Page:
Dairy and PCOS
Dairy — cow’s milk and the products made from it, including cheese and yogurt — often gets a bad rap. To some, dairy is a controversial food group.
Cow’s milk may be associated with the increased occurrence of acne. Thus, people with PCOS — of which acne may be a symptom — may be advised to avoid dairy (
Furthermore, a recent study suggests that dairy may have anti-inflammatory benefits, which may reduce your risk of heart disease, high blood pressure, and even Alzheimer’s disease (
Therefore, unless you are lactose intolerant, you probably don’t need to remove dairy from your diet if you have PCOS.
Here are some low fat dairy options for a PCOS-friendly diet:
- low fat or fat-free yogurt, especially Greek yogurt
- low fat or fat-free cheese, such as cheddar, cottage, mozzarella, Parmesan, and feta
- low fat (1% or 2%) or fat-free milk
A high quality diet supports improved insulin resistance and reduced inflammation in people with PCOS. Aim for a balanced diet including complex carbohydrates, healthy fats, high quality protein, and low fat dairy.
Given gluten’s inflammatory potential, people with PCOS are often discouraged from eating it — similarly to dairy.
However, unless you have a gluten sensitivity or intolerance, you probably don’t need to avoid gluten completely (
Studies suggest that the health benefits attributed to a gluten-free diet in people without a medical need may occur because gluten-free diets often prompt people to choose more wholesome foods and fewer processed foods, such as simple sugars (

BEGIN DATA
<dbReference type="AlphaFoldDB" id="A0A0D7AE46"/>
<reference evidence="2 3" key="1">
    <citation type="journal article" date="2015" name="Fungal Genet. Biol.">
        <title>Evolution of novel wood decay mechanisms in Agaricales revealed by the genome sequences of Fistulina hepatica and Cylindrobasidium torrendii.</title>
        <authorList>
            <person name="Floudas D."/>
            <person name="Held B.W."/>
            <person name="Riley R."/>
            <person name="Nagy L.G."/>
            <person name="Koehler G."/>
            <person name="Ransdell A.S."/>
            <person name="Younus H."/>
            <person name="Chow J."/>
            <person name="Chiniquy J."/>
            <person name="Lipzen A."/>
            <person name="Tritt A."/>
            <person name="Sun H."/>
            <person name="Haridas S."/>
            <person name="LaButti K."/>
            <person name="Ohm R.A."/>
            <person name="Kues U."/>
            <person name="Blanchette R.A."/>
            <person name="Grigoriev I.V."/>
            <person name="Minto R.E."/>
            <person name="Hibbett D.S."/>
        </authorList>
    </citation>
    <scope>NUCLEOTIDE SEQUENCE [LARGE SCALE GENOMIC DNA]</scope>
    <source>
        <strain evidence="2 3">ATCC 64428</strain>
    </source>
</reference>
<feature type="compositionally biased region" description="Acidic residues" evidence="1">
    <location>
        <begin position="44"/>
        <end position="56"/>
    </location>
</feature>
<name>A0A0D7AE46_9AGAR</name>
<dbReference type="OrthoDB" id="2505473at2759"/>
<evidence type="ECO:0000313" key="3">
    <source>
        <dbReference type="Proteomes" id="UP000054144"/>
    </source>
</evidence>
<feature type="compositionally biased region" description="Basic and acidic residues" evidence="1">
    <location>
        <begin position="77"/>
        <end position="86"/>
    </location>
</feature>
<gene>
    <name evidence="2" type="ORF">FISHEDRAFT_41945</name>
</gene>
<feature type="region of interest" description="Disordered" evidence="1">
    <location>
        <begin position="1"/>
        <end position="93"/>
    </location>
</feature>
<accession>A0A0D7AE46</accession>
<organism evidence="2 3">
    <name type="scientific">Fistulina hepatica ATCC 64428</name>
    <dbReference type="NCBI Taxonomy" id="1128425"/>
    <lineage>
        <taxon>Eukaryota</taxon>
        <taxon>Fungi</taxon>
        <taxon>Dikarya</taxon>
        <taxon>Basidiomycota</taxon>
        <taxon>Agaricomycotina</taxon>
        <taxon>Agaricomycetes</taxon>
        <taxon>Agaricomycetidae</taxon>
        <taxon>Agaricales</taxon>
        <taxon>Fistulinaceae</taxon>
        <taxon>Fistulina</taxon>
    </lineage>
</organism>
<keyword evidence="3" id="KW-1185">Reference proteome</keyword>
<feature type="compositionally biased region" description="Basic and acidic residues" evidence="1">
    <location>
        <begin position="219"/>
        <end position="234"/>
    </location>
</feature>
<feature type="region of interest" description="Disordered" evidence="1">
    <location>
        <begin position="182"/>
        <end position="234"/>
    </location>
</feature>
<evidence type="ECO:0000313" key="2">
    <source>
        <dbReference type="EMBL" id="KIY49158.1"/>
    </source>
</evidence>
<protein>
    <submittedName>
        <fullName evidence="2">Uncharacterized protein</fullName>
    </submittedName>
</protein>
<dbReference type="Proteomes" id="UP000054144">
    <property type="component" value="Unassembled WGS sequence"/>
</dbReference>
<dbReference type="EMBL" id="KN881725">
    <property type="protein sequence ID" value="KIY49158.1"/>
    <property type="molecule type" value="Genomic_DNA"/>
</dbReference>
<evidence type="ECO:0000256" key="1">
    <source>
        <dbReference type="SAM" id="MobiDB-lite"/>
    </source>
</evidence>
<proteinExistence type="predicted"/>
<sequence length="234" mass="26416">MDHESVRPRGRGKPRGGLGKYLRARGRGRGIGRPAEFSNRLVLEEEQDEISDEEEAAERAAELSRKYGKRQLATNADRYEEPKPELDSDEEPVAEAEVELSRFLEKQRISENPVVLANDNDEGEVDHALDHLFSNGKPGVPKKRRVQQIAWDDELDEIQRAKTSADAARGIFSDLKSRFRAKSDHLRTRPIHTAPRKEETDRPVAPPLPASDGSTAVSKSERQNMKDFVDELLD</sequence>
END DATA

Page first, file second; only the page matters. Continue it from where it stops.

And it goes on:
The benefits don’t come from the avoidance of gluten itself (
Naturally gluten-free foods include:
- starches such as root tubers, corn, and corn products
- nut-based flours such as almond and coconut flour
- oatmeal — although it may become contaminated with gluten depending on processing practices
- non-starchy vegetables and fruits
Gluten is a family of proteins that triggers an inflammatory response in people with celiac disease or wheat allergies. You probably don’t need to avoid it with PCOS unless you have another medical condition.
Aim for 7–9 hours of uninterrupted sleep each night. And try to manage your stress levels through mind-body practices such as meditation and yoga or with the help of a licensed therapist.
Additionally, exercise may reduce inflammation and depression (
Aim for at least 150 minutes of moderate-intensity exercise per week, including weight-bearing exercises at least 2 days per week.
Poor sleep and high stress levels are associated with increased inflammation and increased risk for heart disease. To fight inflammation, aim for 7–9 hours of sleep and adequate exercise and manage your emotional health.
PCOS is the most common endocrine disorder and leading cause of infertility among premenopausal women.
Diet and lifestyle play major roles in PCOS management and can either improve or worsen inflammation, insulin resistance, and long-term risks of developing diabetes and heart disease.
Try to eat more complex carbs, healthy fats, high quality protein, and low fat dairy products — including your cultural foods! — and get enough uninterrupted sleep and exercise to adequately manage your PCOS.